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RE: What is at the end of the namespace?

From: <Patrick.Stickler@nokia.com>
Date: Fri, 16 Nov 2001 16:30:42 +0200
Message-ID: <2BF0AD29BC31FE46B78877321144043114C0AD@trebe003.NOE.Nokia.com>
To: danbri@w3.org
Cc: fielding@eBuilt.com, a.powell@ukoln.ac.uk, www-talk@w3.org, uri@w3.org


> -----Original Message-----
> From: ext Dan Brickley [mailto:danbri@w3.org]
> Sent: 16 November, 2001 16:14
> To: Stickler Patrick (NRC/Tampere)
> Cc: fielding@eBuilt.com; a.powell@ukoln.ac.uk; www-talk@w3.org;
> uri@w3.org
> Subject: RE: What is at the end of the namespace?
> 
> 
> On Fri, 16 Nov 2001 Patrick.Stickler@nokia.com wrote:
> 
> >
> > > The HTTP
> > > specification
> > > can only talk about those aspects of the protocol that 
> are relevant to
> > > HTTP.
> >
> > You've just summed up, IMO, the whole issue in a nutshell. The
> > HTTP URI is relevant only to the semantics of the HTTP protocol.
> > And the HTTP protocol is for *access* of concrete web resources.
> > Thus HTTP URIs are only intended to be meaningful to processes
> > based on the HTTP protocol, which expect to *return* something.
> > Therefore HTTP URIs are not intended to denote abstract concepts.
>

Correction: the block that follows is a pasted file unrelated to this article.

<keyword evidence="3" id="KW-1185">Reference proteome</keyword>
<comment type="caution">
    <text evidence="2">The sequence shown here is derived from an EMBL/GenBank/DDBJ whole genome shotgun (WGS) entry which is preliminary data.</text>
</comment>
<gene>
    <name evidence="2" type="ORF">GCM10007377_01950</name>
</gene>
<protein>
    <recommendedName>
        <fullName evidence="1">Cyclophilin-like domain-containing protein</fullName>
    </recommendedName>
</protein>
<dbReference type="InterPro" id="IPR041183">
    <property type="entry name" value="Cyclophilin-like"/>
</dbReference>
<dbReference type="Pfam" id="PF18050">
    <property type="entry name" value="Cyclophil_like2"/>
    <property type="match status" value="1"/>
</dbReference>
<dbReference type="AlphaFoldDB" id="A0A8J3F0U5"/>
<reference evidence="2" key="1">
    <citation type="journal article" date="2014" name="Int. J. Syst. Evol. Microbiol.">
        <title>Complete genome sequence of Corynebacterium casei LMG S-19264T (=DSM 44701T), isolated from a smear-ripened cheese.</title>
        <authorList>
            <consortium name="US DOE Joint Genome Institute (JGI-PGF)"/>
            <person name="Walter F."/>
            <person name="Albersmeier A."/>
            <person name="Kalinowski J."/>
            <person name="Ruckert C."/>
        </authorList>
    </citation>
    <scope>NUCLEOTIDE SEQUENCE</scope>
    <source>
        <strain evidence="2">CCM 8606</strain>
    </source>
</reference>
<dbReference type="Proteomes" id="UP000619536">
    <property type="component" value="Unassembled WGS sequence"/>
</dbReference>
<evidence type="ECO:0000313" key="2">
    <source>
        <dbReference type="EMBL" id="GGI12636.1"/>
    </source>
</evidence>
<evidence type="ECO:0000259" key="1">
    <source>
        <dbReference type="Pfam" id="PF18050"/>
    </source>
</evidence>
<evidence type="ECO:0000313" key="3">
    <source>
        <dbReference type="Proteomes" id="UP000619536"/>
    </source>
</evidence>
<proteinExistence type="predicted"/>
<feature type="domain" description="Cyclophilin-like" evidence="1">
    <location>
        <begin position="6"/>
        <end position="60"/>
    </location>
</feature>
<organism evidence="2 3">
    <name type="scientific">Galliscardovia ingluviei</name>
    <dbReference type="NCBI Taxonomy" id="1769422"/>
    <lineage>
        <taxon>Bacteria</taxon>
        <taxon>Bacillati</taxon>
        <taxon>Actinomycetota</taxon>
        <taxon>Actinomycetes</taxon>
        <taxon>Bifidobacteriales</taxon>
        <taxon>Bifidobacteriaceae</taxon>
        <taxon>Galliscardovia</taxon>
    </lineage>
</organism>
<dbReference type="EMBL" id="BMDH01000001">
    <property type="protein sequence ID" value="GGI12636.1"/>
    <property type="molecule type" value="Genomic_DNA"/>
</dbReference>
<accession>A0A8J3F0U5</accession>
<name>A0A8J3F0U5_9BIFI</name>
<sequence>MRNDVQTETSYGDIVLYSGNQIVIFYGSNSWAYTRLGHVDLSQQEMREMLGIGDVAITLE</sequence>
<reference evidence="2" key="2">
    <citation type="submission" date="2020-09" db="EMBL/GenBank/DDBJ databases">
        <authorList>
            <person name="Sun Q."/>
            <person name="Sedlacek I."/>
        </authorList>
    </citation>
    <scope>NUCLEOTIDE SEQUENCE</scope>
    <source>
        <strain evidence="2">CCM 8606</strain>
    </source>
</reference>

> SOAP Web Service endpoints can be named with http:* URIs, and 
> communicated
> with via XML representations shipped over HTTP. But you can't 
> download the
> service itself; that wouldn't make sense. 

I would argue that the HTTP URI in that case does not denote the
service, but a description of the service, if dereferencing
the URI provides the SOAP instance.

Of course, there's a gray zone there. Does a CGI HTTP URI denote
the service provided by the CGI application or the application
itself, or just one access portal to that application (or service).
Still, its a web-resource, and so it is reasonable to denote it
with an HTTP URI. 

> When you think of 
> HTTP as a way
> of talking to some (possibly authoritative) service about URI-named
> resources, this whole URI thing makes a bit more sense. If 
> you think of it
> as a glorified form of file-sharing (like NFS, Samba etc) URIs for
> abstractions seem odd.

Exactly. HTTP URIs for abstractions seem odd. HTTP defines, like
you say, a global filesystem of sorts. HTTP URIs denote real
and accessible resources stored in that global filesystem.

To use an HTTP URI to denote an abstract concept, such as 
"LOVE" or an ontological term, or a non-web resource such
such as "The city of Paris" is quite odd. I fully agree.

Patrick
Received on Friday, 16 November 2001 09:31:49 GMT

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